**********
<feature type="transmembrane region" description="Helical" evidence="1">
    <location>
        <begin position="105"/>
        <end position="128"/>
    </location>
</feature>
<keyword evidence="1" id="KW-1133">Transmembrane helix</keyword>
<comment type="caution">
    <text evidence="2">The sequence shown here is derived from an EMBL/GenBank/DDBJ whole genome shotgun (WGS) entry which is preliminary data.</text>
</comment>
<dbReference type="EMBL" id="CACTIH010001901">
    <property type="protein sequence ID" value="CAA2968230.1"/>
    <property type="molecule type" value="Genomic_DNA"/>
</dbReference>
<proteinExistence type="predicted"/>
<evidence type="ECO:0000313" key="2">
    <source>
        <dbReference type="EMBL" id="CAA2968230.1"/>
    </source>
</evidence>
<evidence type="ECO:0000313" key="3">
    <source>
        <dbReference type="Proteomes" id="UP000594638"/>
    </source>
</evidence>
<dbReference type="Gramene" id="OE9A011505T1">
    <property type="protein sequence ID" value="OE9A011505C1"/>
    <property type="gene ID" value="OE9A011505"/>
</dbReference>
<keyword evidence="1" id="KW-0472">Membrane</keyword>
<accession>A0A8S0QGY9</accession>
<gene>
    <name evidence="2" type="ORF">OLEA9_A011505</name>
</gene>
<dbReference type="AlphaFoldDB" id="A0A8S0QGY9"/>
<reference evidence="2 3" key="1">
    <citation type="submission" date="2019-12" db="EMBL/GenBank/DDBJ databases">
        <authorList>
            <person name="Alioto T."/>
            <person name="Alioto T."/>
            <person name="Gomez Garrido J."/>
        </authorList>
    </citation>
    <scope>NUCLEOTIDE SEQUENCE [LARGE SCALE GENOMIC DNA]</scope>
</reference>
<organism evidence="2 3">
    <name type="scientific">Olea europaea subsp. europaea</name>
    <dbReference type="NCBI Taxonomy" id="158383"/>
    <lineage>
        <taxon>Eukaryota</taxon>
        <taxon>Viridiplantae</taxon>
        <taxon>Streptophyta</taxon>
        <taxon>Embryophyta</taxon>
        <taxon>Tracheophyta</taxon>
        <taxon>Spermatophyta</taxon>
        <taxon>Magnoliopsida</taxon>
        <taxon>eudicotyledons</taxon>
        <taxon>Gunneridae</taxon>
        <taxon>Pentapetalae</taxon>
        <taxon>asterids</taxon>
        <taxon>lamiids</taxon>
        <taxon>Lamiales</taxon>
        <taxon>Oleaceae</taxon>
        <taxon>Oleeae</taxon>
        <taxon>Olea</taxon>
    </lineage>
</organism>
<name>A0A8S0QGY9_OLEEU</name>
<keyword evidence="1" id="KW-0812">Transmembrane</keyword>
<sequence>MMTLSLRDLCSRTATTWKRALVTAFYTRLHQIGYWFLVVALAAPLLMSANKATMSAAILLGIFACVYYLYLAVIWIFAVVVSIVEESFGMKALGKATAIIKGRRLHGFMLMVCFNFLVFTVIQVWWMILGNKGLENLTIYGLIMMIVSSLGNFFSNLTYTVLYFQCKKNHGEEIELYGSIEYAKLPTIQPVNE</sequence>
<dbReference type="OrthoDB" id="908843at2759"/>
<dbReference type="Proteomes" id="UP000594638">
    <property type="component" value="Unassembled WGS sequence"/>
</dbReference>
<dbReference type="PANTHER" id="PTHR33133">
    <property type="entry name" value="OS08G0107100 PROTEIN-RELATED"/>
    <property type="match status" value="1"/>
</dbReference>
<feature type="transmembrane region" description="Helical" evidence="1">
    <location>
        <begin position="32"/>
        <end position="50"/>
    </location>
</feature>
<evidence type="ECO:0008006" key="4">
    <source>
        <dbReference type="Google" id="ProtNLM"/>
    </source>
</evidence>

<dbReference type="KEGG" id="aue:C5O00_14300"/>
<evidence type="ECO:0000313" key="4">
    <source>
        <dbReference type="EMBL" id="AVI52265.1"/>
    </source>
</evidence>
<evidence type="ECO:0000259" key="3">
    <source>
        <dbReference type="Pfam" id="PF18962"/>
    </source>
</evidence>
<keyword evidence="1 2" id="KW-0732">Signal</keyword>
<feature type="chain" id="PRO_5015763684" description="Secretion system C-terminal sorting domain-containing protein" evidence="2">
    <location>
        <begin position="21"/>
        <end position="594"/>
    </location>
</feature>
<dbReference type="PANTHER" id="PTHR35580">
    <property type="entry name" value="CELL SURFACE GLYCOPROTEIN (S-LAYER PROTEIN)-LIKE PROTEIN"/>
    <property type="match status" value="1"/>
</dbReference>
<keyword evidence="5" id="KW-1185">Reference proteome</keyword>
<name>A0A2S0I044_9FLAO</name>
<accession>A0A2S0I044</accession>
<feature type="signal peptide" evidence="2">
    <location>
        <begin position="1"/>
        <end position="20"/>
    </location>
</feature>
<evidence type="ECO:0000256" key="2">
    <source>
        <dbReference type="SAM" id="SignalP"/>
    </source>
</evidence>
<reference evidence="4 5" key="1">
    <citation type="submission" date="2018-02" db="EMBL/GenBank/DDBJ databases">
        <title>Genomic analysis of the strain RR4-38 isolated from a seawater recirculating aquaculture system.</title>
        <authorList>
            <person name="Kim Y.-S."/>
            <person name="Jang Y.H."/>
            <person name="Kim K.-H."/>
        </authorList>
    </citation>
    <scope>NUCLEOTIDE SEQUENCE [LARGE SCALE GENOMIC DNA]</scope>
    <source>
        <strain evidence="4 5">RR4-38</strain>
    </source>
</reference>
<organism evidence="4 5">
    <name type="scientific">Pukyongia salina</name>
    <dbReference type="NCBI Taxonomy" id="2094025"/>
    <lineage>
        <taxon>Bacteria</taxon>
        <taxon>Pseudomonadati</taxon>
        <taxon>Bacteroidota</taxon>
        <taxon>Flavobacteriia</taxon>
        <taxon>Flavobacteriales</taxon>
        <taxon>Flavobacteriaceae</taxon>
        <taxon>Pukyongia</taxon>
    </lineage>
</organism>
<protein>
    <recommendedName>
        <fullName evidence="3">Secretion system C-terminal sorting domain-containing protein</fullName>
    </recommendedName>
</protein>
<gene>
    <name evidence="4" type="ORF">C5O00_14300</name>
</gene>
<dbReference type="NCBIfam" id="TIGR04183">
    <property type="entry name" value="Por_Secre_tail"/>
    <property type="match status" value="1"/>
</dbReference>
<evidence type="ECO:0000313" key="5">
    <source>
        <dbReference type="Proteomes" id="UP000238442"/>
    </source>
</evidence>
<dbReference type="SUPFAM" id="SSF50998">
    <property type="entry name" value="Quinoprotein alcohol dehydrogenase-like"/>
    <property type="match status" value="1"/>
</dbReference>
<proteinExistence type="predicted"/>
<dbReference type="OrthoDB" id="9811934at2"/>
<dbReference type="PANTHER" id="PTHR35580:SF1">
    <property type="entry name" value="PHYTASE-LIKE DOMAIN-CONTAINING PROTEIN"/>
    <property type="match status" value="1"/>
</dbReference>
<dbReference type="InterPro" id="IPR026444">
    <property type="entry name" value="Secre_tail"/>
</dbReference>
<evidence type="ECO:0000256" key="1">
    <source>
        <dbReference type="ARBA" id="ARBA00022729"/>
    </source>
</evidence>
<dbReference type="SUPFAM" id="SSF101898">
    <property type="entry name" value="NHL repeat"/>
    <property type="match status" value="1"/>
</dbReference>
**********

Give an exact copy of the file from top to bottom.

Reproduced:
<feature type="transmembrane region" description="Helical" evidence="1">
    <location>
        <begin position="105"/>
        <end position="128"/>
    </location>
</feature>
<keyword evidence="1" id="KW-1133">Transmembrane helix</keyword>
<comment type="caution">
    <text evidence="2">The sequence shown here is derived from an EMBL/GenBank/DDBJ whole genome shotgun (WGS) entry which is preliminary data.</text>
</comment>
<dbReference type="EMBL" id="CACTIH010001901">
    <property type="protein sequence ID" value="CAA2968230.1"/>
    <property type="molecule type" value="Genomic_DNA"/>
</dbReference>
<proteinExistence type="predicted"/>
<evidence type="ECO:0000313" key="2">
    <source>
        <dbReference type="EMBL" id="CAA2968230.1"/>
    </source>
</evidence>
<evidence type="ECO:0000313" key="3">
    <source>
        <dbReference type="Proteomes" id="UP000594638"/>
    </source>
</evidence>
<dbReference type="Gramene" id="OE9A011505T1">
    <property type="protein sequence ID" value="OE9A011505C1"/>
    <property type="gene ID" value="OE9A011505"/>
</dbReference>
<keyword evidence="1" id="KW-0472">Membrane</keyword>
<accession>A0A8S0QGY9</accession>
<gene>
    <name evidence="2" type="ORF">OLEA9_A011505</name>
</gene>
<dbReference type="AlphaFoldDB" id="A0A8S0QGY9"/>
<reference evidence="2 3" key="1">
    <citation type="submission" date="2019-12" db="EMBL/GenBank/DDBJ databases">
        <authorList>
            <person name="Alioto T."/>
            <person name="Alioto T."/>
            <person name="Gomez Garrido J."/>
        </authorList>
    </citation>
    <scope>NUCLEOTIDE SEQUENCE [LARGE SCALE GENOMIC DNA]</scope>
</reference>
<organism evidence="2 3">
    <name type="scientific">Olea europaea subsp. europaea</name>
    <dbReference type="NCBI Taxonomy" id="158383"/>
    <lineage>
        <taxon>Eukaryota</taxon>
        <taxon>Viridiplantae</taxon>
        <taxon>Streptophyta</taxon>
        <taxon>Embryophyta</taxon>
        <taxon>Tracheophyta</taxon>
        <taxon>Spermatophyta</taxon>
        <taxon>Magnoliopsida</taxon>
        <taxon>eudicotyledons</taxon>
        <taxon>Gunneridae</taxon>
        <taxon>Pentapetalae</taxon>
        <taxon>asterids</taxon>
        <taxon>lamiids</taxon>
        <taxon>Lamiales</taxon>
        <taxon>Oleaceae</taxon>
        <taxon>Oleeae</taxon>
        <taxon>Olea</taxon>
    </lineage>
</organism>
<name>A0A8S0QGY9_OLEEU</name>
<keyword evidence="1" id="KW-0812">Transmembrane</keyword>
<sequence>MMTLSLRDLCSRTATTWKRALVTAFYTRLHQIGYWFLVVALAAPLLMSANKATMSAAILLGIFACVYYLYLAVIWIFAVVVSIVEESFGMKALGKATAIIKGRRLHGFMLMVCFNFLVFTVIQVWWMILGNKGLENLTIYGLIMMIVSSLGNFFSNLTYTVLYFQCKKNHGEEIELYGSIEYAKLPTIQPVNE</sequence>
<dbReference type="OrthoDB" id="908843at2759"/>
<dbReference type="Proteomes" id="UP000594638">
    <property type="component" value="Unassembled WGS sequence"/>
</dbReference>
<dbReference type="PANTHER" id="PTHR33133">
    <property type="entry name" value="OS08G0107100 PROTEIN-RELATED"/>
    <property type="match status" value="1"/>
</dbReference>
<feature type="transmembrane region" description="Helical" evidence="1">
    <location>
        <begin position="32"/>
        <end position="50"/>
    </location>
</feature>
<evidence type="ECO:0008006" key="4">
    <source>
        <dbReference type="Google" id="ProtNLM"/>
    </source>
</evidence>

<dbReference type="KEGG" id="aue:C5O00_14300"/>
<evidence type="ECO:0000313" key="4">
    <source>
        <dbReference type="EMBL" id="AVI52265.1"/>
    </source>
</evidence>
<evidence type="ECO:0000259" key="3">
    <source>
        <dbReference type="Pfam" id="PF18962"/>
    </source>
</evidence>
<keyword evidence="1 2" id="KW-0732">Signal</keyword>
<feature type="chain" id="PRO_5015763684" description="Secretion system C-terminal sorting domain-containing protein" evidence="2">
    <location>
        <begin position="21"/>
        <end position="594"/>
    </location>
</feature>
<dbReference type="PANTHER" id="PTHR35580">
    <property type="entry name" value="CELL SURFACE GLYCOPROTEIN (S-LAYER PROTEIN)-LIKE PROTEIN"/>
    <property type="match status" value="1"/>
</dbReference>
<keyword evidence="5" id="KW-1185">Reference proteome</keyword>
<name>A0A2S0I044_9FLAO</name>
<accession>A0A2S0I044</accession>
<feature type="signal peptide" evidence="2">
    <location>
        <begin position="1"/>
        <end position="20"/>
    </location>
</feature>
<evidence type="ECO:0000256" key="2">
    <source>
        <dbReference type="SAM" id="SignalP"/>
    </source>
</evidence>
<reference evidence="4 5" key="1">
    <citation type="submission" date="2018-02" db="EMBL/GenBank/DDBJ databases">
        <title>Genomic analysis of the strain RR4-38 isolated from a seawater recirculating aquaculture system.</title>
        <authorList>
            <person name="Kim Y.-S."/>
            <person name="Jang Y.H."/>
            <person name="Kim K.-H."/>
        </authorList>
    </citation>
    <scope>NUCLEOTIDE SEQUENCE [LARGE SCALE GENOMIC DNA]</scope>
    <source>
        <strain evidence="4 5">RR4-38</strain>
    </source>
</reference>
<organism evidence="4 5">
    <name type="scientific">Pukyongia salina</name>
    <dbReference type="NCBI Taxonomy" id="2094025"/>
    <lineage>
        <taxon>Bacteria</taxon>
        <taxon>Pseudomonadati</taxon>
        <taxon>Bacteroidota</taxon>
        <taxon>Flavobacteriia</taxon>
        <taxon>Flavobacteriales</taxon>
        <taxon>Flavobacteriaceae</taxon>
        <taxon>Pukyongia</taxon>
    </lineage>
</organism>
<protein>
    <recommendedName>
        <fullName evidence="3">Secretion system C-terminal sorting domain-containing protein</fullName>
    </recommendedName>
</protein>
<gene>
    <name evidence="4" type="ORF">C5O00_14300</name>
</gene>
<dbReference type="NCBIfam" id="TIGR04183">
    <property type="entry name" value="Por_Secre_tail"/>
    <property type="match status" value="1"/>
</dbReference>
<evidence type="ECO:0000313" key="5">
    <source>
        <dbReference type="Proteomes" id="UP000238442"/>
    </source>
</evidence>
<dbReference type="SUPFAM" id="SSF50998">
    <property type="entry name" value="Quinoprotein alcohol dehydrogenase-like"/>
    <property type="match status" value="1"/>
</dbReference>
<proteinExistence type="predicted"/>
<dbReference type="OrthoDB" id="9811934at2"/>
<dbReference type="PANTHER" id="PTHR35580:SF1">
    <property type="entry name" value="PHYTASE-LIKE DOMAIN-CONTAINING PROTEIN"/>
    <property type="match status" value="1"/>
</dbReference>
<dbReference type="InterPro" id="IPR026444">
    <property type="entry name" value="Secre_tail"/>
</dbReference>
<evidence type="ECO:0000256" key="1">
    <source>
        <dbReference type="ARBA" id="ARBA00022729"/>
    </source>
</evidence>
<dbReference type="SUPFAM" id="SSF101898">
    <property type="entry name" value="NHL repeat"/>
    <property type="match status" value="1"/>
</dbReference>